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NATURALEZA DE LAS ESTRELLAS CALIENTES DE RAMA HORIZONTAL EN CÚMULOS GLOBULARES GALÁCTICOS. Tesis presentada por A. Recio Blanco. Directores: A. Aparicio Juan G. Piotto. Theoretical and observational framework. Spectroscopic approach Observations Analysis Results.

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NATURALEZA DE LAS ESTRELLAS CALIENTES DE RAMA HORIZONTAL EN CÚMULOS GLOBULARES GALÁCTICOS


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    1. NATURALEZA DE LAS ESTRELLAS CALIENTES DE RAMA HORIZONTAL EN CÚMULOS GLOBULARES GALÁCTICOS Tesis presentada por A. Recio Blanco Directores: A. Aparicio Juan G. Piotto

    2. Theoretical and observational framework Spectroscopic approach Observations Analysis Results Photometry Database HB morpholgy analysis Results Conclusions

    3. Theoretical and observational framework Globular clusters are gravitationally bound, coeval, and chemically homogeneous concentrations of stars.

    4. Theoretical and observational framework Asymptotic Giant Branch Horizontal Branch Red Giant Branch Main Sequence Globular clusters are gravitationally bound, coeval, and chemically homogeneous concentrations of stars.

    5. Theoretical and observational framework Asymptotic Giant Branch Horizontal Branch Red Giant Branch Main Sequence Globular clusters are gravitationally bound, coeval, and chemically homogeneous concentrations of stars.

    6. Theoretical and observational framework Same core mass (0.5 M) Different total mass. Asymptotic Giant Branch Horizontal Branch Red Giant Branch Main Sequence HB morphology Core-helium burning and shell-hydrogen burning

    7. Theoretical and observational framework Same core mass (0.5 M) Different total mass. Pop II stellar evolution. Asymptotic Giant Branch Horizontal Branch Red Giant Branch Distance indicator (RR Lyrae) Main Sequence Lower limit to the age of the Universe HB morphology Core-helium burning and shell-hydrogen burning

    8. Theoretical and observational framework Same core mass (0.5 M) Different total mass. •Stellar evolution: (internal structure) Asymptotic Giant Branch Blue tail • Possibly the prime contributors to the UV emission in elliptical galaxies. Red Giant Branch Main Sequence HB morphology • Population synthesis of extragalactic non resolved systems. • Star formation history modeling in dwarf galaxies of the Local Group.

    9. Theoretical and observational framework Same core mass (0.5 M) Different total mass. HB morphology Metallicity: the first parameter

    10. Theoretical and observational framework Same core mass (0.5 M) Different total mass. Rosenberg et al. (2000) HB morphology Second parameter(s)

    11. Theoretical and observational framework Same core mass (0.5 M) Different total mass. Other parameters •Age • He mixing •[CNO/Fe] HB morfology Second parameter(s)

    12. Theoretical and observational framework Blue Tails More possible second parameters The most extreme espresion of the second parameter problem • Concentration • Rotation • Planets • Self enrichment Why hot HB stars can loose so much mass? Menv< 0.2 M Temperatures up to ~ 35 000 K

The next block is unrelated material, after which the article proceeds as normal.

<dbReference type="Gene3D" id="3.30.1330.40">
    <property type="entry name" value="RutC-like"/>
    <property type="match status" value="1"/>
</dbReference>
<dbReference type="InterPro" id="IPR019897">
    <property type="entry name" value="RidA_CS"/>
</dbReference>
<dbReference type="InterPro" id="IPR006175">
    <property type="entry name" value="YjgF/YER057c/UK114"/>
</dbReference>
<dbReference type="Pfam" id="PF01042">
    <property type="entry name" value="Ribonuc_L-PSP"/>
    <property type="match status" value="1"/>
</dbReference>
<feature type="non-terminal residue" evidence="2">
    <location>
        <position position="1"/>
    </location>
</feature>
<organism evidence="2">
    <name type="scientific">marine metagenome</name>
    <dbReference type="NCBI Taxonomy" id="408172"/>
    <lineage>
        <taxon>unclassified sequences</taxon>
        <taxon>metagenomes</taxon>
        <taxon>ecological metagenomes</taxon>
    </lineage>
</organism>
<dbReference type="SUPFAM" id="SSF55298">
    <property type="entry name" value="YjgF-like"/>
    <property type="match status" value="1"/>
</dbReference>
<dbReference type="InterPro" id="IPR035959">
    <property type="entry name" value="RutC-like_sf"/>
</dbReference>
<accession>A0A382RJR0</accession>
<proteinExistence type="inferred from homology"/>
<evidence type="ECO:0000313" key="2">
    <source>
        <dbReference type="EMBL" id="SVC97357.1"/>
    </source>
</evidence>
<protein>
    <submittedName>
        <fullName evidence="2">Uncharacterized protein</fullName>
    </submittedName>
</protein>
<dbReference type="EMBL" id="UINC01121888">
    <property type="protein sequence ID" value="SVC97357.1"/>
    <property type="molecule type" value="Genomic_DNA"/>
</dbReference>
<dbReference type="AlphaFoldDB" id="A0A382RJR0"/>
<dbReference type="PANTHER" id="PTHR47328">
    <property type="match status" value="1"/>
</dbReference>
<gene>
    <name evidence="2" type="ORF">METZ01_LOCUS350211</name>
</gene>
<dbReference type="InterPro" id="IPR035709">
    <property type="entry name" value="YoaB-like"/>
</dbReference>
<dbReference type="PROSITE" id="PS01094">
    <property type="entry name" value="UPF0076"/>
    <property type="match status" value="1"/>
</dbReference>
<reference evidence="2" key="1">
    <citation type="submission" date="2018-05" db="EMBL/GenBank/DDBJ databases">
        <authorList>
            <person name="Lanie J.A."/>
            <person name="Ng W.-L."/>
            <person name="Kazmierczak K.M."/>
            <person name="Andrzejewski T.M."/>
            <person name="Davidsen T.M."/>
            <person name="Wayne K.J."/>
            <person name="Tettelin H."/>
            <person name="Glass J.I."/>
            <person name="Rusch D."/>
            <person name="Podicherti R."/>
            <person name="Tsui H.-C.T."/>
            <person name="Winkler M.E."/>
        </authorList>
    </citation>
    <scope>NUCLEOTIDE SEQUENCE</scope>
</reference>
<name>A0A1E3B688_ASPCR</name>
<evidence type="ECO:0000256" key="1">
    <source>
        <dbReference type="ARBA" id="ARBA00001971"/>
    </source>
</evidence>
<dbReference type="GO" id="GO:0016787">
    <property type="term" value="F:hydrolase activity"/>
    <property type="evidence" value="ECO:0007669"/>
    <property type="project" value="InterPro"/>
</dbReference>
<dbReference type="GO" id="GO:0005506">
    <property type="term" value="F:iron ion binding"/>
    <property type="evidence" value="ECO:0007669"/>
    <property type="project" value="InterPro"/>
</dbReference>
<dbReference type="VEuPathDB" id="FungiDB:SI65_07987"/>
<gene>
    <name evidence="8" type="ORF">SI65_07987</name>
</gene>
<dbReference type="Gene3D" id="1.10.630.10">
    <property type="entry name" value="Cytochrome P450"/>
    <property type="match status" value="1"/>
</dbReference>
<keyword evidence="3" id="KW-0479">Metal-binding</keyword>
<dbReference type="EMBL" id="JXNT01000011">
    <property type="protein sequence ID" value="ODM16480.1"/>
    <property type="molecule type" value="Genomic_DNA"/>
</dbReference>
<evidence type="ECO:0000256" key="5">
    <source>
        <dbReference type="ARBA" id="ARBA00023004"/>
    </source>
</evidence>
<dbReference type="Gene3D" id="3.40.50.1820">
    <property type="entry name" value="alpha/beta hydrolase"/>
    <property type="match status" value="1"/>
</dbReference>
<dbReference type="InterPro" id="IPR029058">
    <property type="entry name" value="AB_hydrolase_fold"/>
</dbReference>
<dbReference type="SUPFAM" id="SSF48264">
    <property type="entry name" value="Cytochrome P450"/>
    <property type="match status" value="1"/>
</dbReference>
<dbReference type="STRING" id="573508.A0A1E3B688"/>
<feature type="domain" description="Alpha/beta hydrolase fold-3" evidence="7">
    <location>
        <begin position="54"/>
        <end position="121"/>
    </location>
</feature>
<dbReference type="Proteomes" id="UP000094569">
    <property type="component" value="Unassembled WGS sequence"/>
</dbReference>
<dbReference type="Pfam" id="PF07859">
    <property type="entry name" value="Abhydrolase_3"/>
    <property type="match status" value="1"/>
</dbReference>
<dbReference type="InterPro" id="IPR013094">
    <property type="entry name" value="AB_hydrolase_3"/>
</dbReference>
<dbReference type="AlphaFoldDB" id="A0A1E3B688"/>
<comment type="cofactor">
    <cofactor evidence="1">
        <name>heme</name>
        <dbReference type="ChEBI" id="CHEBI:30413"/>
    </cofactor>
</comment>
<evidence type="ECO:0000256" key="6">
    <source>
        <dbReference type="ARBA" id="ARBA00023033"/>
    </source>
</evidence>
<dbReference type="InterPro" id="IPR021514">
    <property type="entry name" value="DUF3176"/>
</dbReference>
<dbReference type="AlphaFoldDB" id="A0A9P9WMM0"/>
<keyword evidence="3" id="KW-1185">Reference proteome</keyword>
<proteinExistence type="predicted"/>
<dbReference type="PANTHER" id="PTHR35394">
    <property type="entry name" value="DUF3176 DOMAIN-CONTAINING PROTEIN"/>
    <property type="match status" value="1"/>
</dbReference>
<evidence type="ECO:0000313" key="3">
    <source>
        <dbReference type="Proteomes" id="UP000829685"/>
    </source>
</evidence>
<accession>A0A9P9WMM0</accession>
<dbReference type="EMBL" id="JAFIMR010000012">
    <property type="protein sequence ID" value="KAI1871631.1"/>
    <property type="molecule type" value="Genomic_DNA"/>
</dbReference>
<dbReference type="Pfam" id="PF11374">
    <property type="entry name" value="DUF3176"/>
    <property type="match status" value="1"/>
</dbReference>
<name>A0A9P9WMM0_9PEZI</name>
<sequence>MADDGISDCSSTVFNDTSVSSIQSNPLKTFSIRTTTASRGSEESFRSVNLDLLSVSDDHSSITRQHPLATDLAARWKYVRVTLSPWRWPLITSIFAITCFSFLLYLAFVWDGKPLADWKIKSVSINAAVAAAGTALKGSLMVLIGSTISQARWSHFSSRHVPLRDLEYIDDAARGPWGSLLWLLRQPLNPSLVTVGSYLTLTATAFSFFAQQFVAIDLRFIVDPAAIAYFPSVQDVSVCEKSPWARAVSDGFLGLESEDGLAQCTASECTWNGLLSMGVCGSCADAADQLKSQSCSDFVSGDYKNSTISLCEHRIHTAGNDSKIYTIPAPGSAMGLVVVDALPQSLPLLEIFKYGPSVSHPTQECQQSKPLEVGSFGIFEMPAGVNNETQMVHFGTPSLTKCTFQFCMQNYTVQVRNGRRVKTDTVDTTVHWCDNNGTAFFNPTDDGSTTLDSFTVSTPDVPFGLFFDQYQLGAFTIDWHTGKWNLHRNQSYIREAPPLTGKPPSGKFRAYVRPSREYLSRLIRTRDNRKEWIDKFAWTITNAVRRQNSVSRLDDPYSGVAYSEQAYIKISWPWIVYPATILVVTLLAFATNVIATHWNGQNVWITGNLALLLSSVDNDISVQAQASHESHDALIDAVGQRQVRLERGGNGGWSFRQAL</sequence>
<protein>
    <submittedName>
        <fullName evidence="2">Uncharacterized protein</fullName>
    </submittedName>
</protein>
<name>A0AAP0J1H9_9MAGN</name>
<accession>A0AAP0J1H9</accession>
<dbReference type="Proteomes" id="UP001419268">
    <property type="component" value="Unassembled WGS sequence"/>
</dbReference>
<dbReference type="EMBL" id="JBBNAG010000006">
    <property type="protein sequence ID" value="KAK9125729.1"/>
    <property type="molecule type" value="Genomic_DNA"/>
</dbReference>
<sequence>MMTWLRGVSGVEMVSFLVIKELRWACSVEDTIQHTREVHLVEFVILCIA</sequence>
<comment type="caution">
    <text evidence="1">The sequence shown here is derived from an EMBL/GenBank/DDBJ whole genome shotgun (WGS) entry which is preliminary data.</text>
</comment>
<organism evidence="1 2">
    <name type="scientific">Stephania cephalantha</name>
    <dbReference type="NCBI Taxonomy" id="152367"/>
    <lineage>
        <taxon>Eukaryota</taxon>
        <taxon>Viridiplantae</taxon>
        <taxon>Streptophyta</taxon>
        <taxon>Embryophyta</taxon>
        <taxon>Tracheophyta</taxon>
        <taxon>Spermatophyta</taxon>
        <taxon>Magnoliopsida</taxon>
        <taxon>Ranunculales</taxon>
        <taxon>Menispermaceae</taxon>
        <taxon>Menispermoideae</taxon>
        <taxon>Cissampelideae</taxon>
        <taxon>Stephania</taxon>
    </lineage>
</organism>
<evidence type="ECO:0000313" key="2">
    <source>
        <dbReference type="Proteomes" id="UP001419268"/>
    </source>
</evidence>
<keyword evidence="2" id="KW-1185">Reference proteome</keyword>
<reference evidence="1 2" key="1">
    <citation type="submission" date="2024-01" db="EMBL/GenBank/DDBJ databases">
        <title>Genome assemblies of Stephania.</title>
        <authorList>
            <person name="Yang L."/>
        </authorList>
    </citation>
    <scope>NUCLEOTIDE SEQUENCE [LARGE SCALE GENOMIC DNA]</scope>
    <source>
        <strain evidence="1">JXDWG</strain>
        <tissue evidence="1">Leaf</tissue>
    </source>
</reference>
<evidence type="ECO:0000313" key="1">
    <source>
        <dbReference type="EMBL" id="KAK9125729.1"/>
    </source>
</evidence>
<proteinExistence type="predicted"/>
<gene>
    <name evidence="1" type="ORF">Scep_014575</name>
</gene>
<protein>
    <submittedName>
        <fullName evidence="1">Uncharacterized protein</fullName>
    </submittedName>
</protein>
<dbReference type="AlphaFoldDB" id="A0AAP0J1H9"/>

13. Theoretical and observational framework Blue Tails • Gaps: regions underpopulated in stars, which appear in the blue HB sequences of many globular clusters.

    14. Theoretical and observational framework Blue Tails • Gaps: regions underpopulated in stars, which appear in the blue HB sequences of many globular clusters. Piotto et al. (1999) Same mass

    15. Theoretical and observational framework Blue Tails Ferraro et al. (1998) Differences in: • Gaps: regions underpopulated in stars, which appear in the blue HB sequences of many globular clusters. Evolution Mass loss [CNO/Fe] He mixing Rotation Origin (binaries) Abundances Same mass or same temperature

    16. Theoretical and observational framework Blue Tails • Gaps: regions underpopulated in stars, which appear in the blue HB sequences of many globular clusters. Sweigart (2001) • Diffusive processes: Michaud, Vauclair & Vauclair (1983): •Radiative levitation of metals and gravitational settling of helium. • Atmosphere must be stable (non-convective and slowly rotating) to avoid re-mixing). Abundance anomalies

    17. Theoretical and observational framework Blue Tails • Gaps: regions underpopulated in stars, which appear in the blue HB sequences of many globular clusters. Sweigart (2001) • Diffusive processes: He Fe Mg Abundance anomalies Ti Si Ca P Cr CNO Behr et al. (2000)

    18. Theoretical and observational framework Blue Tails • Gaps: regions underpopulated in stars, which appear in the blue HB sequences of many globular clusters. • Diffusive processes: Abundance anomalies Low gravities •Moehler et al. (1995, 1997, 2000) •de Boer et al. (1995) •Crocker et al. (1998)

    19. Theoretical and observational framework Blue Tails • Gaps: regions underpopulated in stars, which appear in the blue HB sequences of many globular clusters. • Diffusive processes: Abundance anomalies Low gravities Luminosity jump Grundahl et al. (1999)

    20. Theoretical and observational framework Blue Tails • Gaps: regions underpopulated in stars, which appear in the blue HB sequences of many globular clusters. • Diffusive processes: Abundance anomalies Low gravities • Peterson et al. (1983-1995) : M3, M4, M5, M13, NGC 288, halo. • Cohen & McCarthy (1997) : M92 • Behr et al. (1999-2000) : M3, M13, M15, M68, M92, NGC 288. • Kinman et al. (2000) : metal-poor halo Luminosity jump • Fast rotation

    21. Theoretical and observational framework Blue Tails Many open questions on HB morphology and hot HB stars nature • Gaps: regions underpopulated in stars, which appear in the blue HB sequences of many globular clusters. The origine of blue tails: why hot HB stars loose so much mass? Is there any relation between fast rotation and HB morphology? • Diffusive processes: How is the distribution of stellar rotation along the HB? Abundance anomalies Low gravities Which is the origine of fast stellar rotation on HB stars? Luminosity jump • Fast rotation

    22. The spectroscopic approach Ultraviolet Visual Echelle Spectrograph (UVES) + VLT R ~ 40 000 => 0.1 Å (7.5 km/s) 3730 – 4990 Å

    23. The spectroscopic approach Ultraviolet Visual Echelle Spectrograph (UVES) + VLT Exposure times: 800s – 2.5 h/star 61 hot HB stars observed